Author: Will Wilkinson

Vice President for Research at the Niskanen Center

3 thoughts

  1. Yo mk, I’m not sure it’s quite right to call the actual scientific method “results-oriented,” and I’m eager in any case to hear how it can be used to “choose the proper size of government.” Maybe we can make Mexico the control group for our little study.

  2. OK, the actual scientific method is (when it comes to policy) about reliable methods for determining correlations between inputs and outputs. Results-oriented governance combines these (fuzzily known) input-output correlations with societal values to determine the optimal suite of government policy. The uncertainty of our predictions needs to be factored into our policy recommendations.
    One way to use science to determine the proper size of government is to consider
    (1) people’s value-based preferences for an equal society vs. a prosperous society;
    (2) what relative levels of equality vs. prosperity are in the feasible set given a variety of policies (welfare policies, taxation levels, tax regressivity, etc.);
    (3) pursue the policy in the feasible set (2) which maximizes value according to criterion (1).
    Of course, these steps can be taken with various degrees of actual empiricism. Instead of studying people’s value preferences, one could just substitute one’s own preferences. That would be a bad approximation. Alternatively, one might not have very good data about what policy choices lead to what inequality/prosperity combinations. In that case we should consider our predictions to be noisy, and decide accordingly.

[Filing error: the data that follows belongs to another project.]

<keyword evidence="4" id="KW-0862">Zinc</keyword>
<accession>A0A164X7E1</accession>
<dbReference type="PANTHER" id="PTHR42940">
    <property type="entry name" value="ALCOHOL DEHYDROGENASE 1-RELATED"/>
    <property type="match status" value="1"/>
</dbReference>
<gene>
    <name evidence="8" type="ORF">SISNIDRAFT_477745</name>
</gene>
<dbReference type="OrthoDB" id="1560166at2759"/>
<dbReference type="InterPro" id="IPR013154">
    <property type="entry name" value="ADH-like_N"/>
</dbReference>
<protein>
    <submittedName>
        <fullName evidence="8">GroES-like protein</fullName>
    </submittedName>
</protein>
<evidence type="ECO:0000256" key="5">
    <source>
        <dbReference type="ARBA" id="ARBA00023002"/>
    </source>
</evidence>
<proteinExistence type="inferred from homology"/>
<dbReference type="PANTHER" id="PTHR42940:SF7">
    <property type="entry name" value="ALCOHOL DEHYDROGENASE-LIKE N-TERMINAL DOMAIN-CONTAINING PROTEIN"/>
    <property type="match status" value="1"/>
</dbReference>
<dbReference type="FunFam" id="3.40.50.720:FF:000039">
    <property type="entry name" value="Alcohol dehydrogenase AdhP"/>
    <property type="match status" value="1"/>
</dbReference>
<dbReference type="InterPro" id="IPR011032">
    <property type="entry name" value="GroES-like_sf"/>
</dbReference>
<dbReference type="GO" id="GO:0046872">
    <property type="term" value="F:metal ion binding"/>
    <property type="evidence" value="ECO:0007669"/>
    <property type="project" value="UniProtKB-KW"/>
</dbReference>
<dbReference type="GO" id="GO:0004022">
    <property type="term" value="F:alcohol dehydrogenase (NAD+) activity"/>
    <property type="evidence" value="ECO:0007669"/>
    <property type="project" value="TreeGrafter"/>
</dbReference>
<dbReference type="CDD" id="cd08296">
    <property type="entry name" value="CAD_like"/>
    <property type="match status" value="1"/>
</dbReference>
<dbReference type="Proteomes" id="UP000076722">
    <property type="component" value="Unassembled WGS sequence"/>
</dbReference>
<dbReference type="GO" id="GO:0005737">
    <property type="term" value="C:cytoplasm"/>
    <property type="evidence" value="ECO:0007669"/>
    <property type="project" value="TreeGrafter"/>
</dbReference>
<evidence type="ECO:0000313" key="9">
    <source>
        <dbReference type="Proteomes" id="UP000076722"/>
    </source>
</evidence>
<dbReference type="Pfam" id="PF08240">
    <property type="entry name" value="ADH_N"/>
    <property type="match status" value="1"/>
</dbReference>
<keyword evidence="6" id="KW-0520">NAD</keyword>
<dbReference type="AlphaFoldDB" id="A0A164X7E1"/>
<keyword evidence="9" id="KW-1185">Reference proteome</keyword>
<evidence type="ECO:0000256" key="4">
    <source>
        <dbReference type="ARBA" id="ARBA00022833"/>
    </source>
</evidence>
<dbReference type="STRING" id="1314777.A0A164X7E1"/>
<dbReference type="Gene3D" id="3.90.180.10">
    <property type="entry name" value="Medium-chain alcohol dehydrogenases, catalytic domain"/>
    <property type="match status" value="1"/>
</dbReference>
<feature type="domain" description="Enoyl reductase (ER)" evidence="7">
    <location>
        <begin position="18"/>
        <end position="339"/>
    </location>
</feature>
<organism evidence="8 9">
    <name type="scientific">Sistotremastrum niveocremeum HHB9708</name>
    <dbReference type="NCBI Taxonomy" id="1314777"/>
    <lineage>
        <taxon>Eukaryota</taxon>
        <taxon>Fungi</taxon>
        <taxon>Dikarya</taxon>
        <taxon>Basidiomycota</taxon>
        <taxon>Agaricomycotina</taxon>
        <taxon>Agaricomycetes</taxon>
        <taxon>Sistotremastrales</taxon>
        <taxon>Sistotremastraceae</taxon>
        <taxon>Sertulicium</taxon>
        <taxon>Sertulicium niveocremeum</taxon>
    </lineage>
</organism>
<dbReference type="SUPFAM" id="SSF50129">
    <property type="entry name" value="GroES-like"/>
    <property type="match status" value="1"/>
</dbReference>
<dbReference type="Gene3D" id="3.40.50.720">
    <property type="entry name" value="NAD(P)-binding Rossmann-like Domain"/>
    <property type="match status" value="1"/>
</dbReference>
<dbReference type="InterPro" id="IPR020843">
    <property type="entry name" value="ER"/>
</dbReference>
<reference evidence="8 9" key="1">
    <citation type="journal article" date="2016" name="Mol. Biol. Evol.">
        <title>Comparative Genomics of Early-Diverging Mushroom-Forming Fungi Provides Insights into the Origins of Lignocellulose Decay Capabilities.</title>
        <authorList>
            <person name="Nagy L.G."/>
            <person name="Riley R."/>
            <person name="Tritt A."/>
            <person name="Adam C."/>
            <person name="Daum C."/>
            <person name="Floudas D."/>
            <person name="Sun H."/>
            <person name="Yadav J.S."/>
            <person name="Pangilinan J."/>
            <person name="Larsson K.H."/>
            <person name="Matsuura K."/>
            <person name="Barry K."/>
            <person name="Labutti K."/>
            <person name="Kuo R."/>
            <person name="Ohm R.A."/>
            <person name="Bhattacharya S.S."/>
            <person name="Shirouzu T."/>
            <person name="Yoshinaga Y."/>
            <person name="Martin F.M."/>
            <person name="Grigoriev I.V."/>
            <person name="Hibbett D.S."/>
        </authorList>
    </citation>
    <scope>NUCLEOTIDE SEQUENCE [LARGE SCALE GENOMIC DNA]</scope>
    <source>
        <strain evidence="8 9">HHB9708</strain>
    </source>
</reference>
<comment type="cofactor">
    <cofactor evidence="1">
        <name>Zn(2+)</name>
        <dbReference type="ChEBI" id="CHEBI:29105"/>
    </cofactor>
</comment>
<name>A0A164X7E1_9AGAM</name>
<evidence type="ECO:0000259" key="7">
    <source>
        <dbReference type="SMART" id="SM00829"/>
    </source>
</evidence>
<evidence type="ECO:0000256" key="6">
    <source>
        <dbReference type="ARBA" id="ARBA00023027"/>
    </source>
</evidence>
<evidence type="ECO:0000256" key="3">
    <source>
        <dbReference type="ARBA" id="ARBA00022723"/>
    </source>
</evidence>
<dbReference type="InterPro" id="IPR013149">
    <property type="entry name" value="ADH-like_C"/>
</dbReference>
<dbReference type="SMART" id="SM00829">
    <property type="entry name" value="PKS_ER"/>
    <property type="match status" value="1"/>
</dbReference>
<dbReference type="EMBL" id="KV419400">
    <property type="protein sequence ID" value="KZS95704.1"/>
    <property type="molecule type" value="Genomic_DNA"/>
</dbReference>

But in general a framework along these lines provides a rational basis for evaluating different policy recommendations. One can also scientifically study (a la public choice economics) the transformation of a policy from its conception to “post-sausage-making.” Does rent-seeking go up? Etc.
    In other words, rather than using prejudices to guide our action, we should use empiricism wherever possible. Even if it is only “partly possible” (because empirical data is limited or predictions are less reliable), it is better to make scientifically-informed predictions about the consequences of policy decisions, than it is to make bad, prejudice-driven predictions about policy efficacy. Do you disagree?

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